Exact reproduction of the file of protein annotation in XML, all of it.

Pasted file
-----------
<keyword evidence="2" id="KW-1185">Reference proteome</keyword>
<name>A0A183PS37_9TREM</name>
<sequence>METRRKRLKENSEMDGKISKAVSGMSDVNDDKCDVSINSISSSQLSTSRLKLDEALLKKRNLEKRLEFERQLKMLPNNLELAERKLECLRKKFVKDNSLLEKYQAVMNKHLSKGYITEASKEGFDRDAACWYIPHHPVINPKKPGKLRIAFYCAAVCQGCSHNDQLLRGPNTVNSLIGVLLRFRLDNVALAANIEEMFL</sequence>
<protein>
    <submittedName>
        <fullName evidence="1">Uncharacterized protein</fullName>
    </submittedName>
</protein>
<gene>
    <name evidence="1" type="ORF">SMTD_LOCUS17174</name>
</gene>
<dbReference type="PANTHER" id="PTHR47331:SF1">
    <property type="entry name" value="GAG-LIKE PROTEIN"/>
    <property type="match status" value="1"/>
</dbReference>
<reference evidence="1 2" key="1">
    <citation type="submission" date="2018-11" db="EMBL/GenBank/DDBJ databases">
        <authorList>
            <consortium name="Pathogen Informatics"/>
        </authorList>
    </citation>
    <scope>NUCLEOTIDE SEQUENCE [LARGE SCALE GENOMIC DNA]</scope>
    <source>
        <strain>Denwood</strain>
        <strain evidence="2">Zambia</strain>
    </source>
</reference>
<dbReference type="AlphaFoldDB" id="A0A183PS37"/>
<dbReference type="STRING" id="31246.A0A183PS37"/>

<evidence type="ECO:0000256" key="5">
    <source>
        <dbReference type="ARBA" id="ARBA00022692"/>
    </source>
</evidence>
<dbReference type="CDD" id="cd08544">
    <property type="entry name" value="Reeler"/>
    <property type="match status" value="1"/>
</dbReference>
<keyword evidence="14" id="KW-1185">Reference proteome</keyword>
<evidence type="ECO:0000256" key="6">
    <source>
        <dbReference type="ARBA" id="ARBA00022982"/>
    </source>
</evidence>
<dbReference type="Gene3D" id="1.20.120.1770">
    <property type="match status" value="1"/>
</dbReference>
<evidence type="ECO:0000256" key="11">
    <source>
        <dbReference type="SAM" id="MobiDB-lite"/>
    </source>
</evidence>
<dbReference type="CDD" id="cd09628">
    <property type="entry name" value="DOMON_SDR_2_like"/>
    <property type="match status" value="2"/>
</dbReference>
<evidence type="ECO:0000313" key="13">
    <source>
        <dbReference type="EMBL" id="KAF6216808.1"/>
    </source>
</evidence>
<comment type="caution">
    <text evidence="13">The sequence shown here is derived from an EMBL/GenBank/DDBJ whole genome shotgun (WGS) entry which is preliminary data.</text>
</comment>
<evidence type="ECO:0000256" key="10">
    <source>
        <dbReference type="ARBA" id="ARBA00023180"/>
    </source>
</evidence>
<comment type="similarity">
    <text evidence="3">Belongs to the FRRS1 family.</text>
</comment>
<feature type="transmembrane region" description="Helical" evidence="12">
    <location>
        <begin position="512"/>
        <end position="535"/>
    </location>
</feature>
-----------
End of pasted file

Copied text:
<keyword evidence="2" id="KW-1185">Reference proteome</keyword>
<name>A0A183PS37_9TREM</name>
<sequence>METRRKRLKENSEMDGKISKAVSGMSDVNDDKCDVSINSISSSQLSTSRLKLDEALLKKRNLEKRLEFERQLKMLPNNLELAERKLECLRKKFVKDNSLLEKYQAVMNKHLSKGYITEASKEGFDRDAACWYIPHHPVINPKKPGKLRIAFYCAAVCQGCSHNDQLLRGPNTVNSLIGVLLRFRLDNVALAANIEEMFL</sequence>
<protein>
    <submittedName>
        <fullName evidence="1">Uncharacterized protein</fullName>
    </submittedName>
</protein>
<gene>
    <name evidence="1" type="ORF">SMTD_LOCUS17174</name>
</gene>
<dbReference type="PANTHER" id="PTHR47331:SF1">
    <property type="entry name" value="GAG-LIKE PROTEIN"/>
    <property type="match status" value="1"/>
</dbReference>
<reference evidence="1 2" key="1">
    <citation type="submission" date="2018-11" db="EMBL/GenBank/DDBJ databases">
        <authorList>
            <consortium name="Pathogen Informatics"/>
        </authorList>
    </citation>
    <scope>NUCLEOTIDE SEQUENCE [LARGE SCALE GENOMIC DNA]</scope>
    <source>
        <strain>Denwood</strain>
        <strain evidence="2">Zambia</strain>
    </source>
</reference>
<dbReference type="AlphaFoldDB" id="A0A183PS37"/>
<dbReference type="STRING" id="31246.A0A183PS37"/>

<evidence type="ECO:0000256" key="5">
    <source>
        <dbReference type="ARBA" id="ARBA00022692"/>
    </source>
</evidence>
<dbReference type="CDD" id="cd08544">
    <property type="entry name" value="Reeler"/>
    <property type="match status" value="1"/>
</dbReference>
<keyword evidence="14" id="KW-1185">Reference proteome</keyword>
<evidence type="ECO:0000256" key="6">
    <source>
        <dbReference type="ARBA" id="ARBA00022982"/>
    </source>
</evidence>
<dbReference type="Gene3D" id="1.20.120.1770">
    <property type="match status" value="1"/>
</dbReference>
<evidence type="ECO:0000256" key="11">
    <source>
        <dbReference type="SAM" id="MobiDB-lite"/>
    </source>
</evidence>
<dbReference type="CDD" id="cd09628">
    <property type="entry name" value="DOMON_SDR_2_like"/>
    <property type="match status" value="2"/>
</dbReference>
<evidence type="ECO:0000313" key="13">
    <source>
        <dbReference type="EMBL" id="KAF6216808.1"/>
    </source>
</evidence>
<comment type="caution">
    <text evidence="13">The sequence shown here is derived from an EMBL/GenBank/DDBJ whole genome shotgun (WGS) entry which is preliminary data.</text>
</comment>
<evidence type="ECO:0000256" key="10">
    <source>
        <dbReference type="ARBA" id="ARBA00023180"/>
    </source>
</evidence>
<comment type="similarity">
    <text evidence="3">Belongs to the FRRS1 family.</text>
</comment>
<feature type="transmembrane region" description="Helical" evidence="12">
    <location>
        <begin position="512"/>
        <end position="535"/>
    </location>
</feature>